Cancellation of odious debts an issue in upcoming Philippine presidential race

Manila Bulletin
January 5, 2010

Research organization Ibon Foundation urged the eight presidential candidates in the May elections to disclose how they intend to address the national government’s mounting debt obligations and budget deficit.

According to Ibon research head Sonny Africa, the Arroyo administration is about to pass on to the next President a national government debt of almost P5 trillion and likely a yearend budget deficit of P300 billion.

“Such very high levels of debt and deficit have serious implications on government spending on social services and at the same time threaten to burden the people with new and additional taxes,” he said.

With these figures, Africa said voters are entitled to know how the next president will address the country’s worsening fiscal problems in a pro-people and sustainable approach.

Ibon Foundation said that a major fiscal flare-up is expected this year as the widening gap between national government revenues and expenditure persists.

It further cited an official Department of Finance (DoF) data showing that the combined impact of the global financial and economic crisis and major climate-related disasters on tax collections and government spending; implementation of revenue-eroding measures; and missed privatization targets could push the 2010 budget deficit to as high as P300 billion.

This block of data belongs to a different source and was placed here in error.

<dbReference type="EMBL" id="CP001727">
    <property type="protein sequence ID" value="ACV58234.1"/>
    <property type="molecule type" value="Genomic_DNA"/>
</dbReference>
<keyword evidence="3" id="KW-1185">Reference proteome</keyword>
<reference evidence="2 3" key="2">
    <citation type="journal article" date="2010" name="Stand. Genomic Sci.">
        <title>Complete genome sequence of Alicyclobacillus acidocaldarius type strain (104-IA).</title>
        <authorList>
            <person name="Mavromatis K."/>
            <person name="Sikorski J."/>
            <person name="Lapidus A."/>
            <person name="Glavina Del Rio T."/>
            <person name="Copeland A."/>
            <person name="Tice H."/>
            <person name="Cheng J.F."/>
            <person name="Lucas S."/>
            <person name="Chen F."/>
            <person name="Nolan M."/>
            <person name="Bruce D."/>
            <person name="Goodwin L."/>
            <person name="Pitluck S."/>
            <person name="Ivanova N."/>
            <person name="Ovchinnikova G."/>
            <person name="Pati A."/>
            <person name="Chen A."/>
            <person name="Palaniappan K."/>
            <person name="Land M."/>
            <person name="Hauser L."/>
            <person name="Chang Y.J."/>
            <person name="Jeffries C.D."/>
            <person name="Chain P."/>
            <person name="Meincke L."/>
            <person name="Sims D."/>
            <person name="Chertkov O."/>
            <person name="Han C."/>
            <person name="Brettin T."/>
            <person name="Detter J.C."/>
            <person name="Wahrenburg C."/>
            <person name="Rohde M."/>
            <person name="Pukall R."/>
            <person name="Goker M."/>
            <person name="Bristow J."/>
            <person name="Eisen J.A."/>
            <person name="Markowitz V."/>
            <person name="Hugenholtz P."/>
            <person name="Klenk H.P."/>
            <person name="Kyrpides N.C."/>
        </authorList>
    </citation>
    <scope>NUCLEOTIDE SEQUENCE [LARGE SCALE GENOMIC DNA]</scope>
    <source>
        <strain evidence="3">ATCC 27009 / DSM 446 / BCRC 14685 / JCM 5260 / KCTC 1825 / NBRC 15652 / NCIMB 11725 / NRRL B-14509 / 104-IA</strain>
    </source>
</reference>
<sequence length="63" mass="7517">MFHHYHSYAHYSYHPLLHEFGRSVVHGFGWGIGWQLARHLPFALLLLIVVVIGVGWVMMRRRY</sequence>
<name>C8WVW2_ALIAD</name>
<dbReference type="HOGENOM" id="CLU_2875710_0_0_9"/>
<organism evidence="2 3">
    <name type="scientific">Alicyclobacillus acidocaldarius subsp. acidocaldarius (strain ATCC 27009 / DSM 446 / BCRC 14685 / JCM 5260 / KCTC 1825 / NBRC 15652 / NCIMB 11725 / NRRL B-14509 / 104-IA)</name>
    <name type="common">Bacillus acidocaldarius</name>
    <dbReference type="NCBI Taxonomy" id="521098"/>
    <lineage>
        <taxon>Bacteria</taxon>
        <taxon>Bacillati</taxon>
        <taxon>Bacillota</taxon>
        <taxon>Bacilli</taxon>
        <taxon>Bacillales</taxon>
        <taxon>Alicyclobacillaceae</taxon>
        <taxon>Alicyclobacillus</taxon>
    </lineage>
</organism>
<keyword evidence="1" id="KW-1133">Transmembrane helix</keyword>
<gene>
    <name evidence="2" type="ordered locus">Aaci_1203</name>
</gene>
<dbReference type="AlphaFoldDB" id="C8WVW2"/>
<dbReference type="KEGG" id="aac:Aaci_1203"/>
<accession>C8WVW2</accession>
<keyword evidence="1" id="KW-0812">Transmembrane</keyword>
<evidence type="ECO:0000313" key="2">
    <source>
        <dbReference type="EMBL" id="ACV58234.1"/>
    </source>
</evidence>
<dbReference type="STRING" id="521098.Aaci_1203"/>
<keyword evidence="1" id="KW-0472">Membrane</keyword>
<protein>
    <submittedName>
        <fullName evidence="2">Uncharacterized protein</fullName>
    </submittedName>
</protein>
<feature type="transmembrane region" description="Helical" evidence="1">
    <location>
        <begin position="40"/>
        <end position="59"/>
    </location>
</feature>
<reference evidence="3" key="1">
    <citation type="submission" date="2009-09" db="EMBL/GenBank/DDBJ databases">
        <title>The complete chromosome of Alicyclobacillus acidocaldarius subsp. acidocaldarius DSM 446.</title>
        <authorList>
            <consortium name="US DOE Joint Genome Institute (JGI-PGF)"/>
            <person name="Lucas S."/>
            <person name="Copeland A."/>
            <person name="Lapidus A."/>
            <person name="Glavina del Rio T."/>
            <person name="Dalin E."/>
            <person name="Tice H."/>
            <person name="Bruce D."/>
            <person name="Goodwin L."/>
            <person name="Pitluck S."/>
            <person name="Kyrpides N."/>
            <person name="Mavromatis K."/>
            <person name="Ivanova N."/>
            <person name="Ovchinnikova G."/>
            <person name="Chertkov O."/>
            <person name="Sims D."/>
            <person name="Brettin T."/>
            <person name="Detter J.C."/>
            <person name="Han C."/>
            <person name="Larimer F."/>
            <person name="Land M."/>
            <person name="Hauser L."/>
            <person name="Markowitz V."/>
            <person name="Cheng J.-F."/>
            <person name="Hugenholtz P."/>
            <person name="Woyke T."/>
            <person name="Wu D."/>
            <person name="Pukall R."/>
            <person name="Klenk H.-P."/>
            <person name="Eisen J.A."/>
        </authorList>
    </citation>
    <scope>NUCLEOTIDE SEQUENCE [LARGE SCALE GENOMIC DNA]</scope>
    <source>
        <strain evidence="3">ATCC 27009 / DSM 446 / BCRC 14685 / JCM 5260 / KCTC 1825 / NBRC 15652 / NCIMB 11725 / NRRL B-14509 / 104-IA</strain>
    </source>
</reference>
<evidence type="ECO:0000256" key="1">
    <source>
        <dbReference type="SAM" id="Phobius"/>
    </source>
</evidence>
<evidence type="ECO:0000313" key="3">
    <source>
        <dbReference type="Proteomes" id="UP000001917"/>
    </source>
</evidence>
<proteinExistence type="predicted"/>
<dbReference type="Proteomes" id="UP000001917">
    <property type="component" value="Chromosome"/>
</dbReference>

Africa said the 2009 budget deficit has already reached P272.5 billion as of November, already an all-time high in absolute terms.

IBON had earlier estimated that the deficit could reach some P297.9 billion by the end of 2009 – or the biggest deficit in nominal terms that the government has ever had.

Meanwhile, as of September last year, the national government’s debt, including its contingent liabilities, was about P4.92 trillion – almost 85.7 percent higher than what it was when President Arroyo first assumed office in January 2001.

“As the deficit continues to swell, government is expected to borrow more to fill the gap,” Ibon said.

The group urged the candidates to make public their stand on the repeal of automatic debt servicing; cancellation of odious debt; increased allocation and spending for health, education, and housing; and reversing trade liberalization, improving collection efficiency, and addressing bureaucratic corruption and wastage to raise badly needed revenues instead of imposing new taxes such as the tax on text messaging.

Read the original article here.

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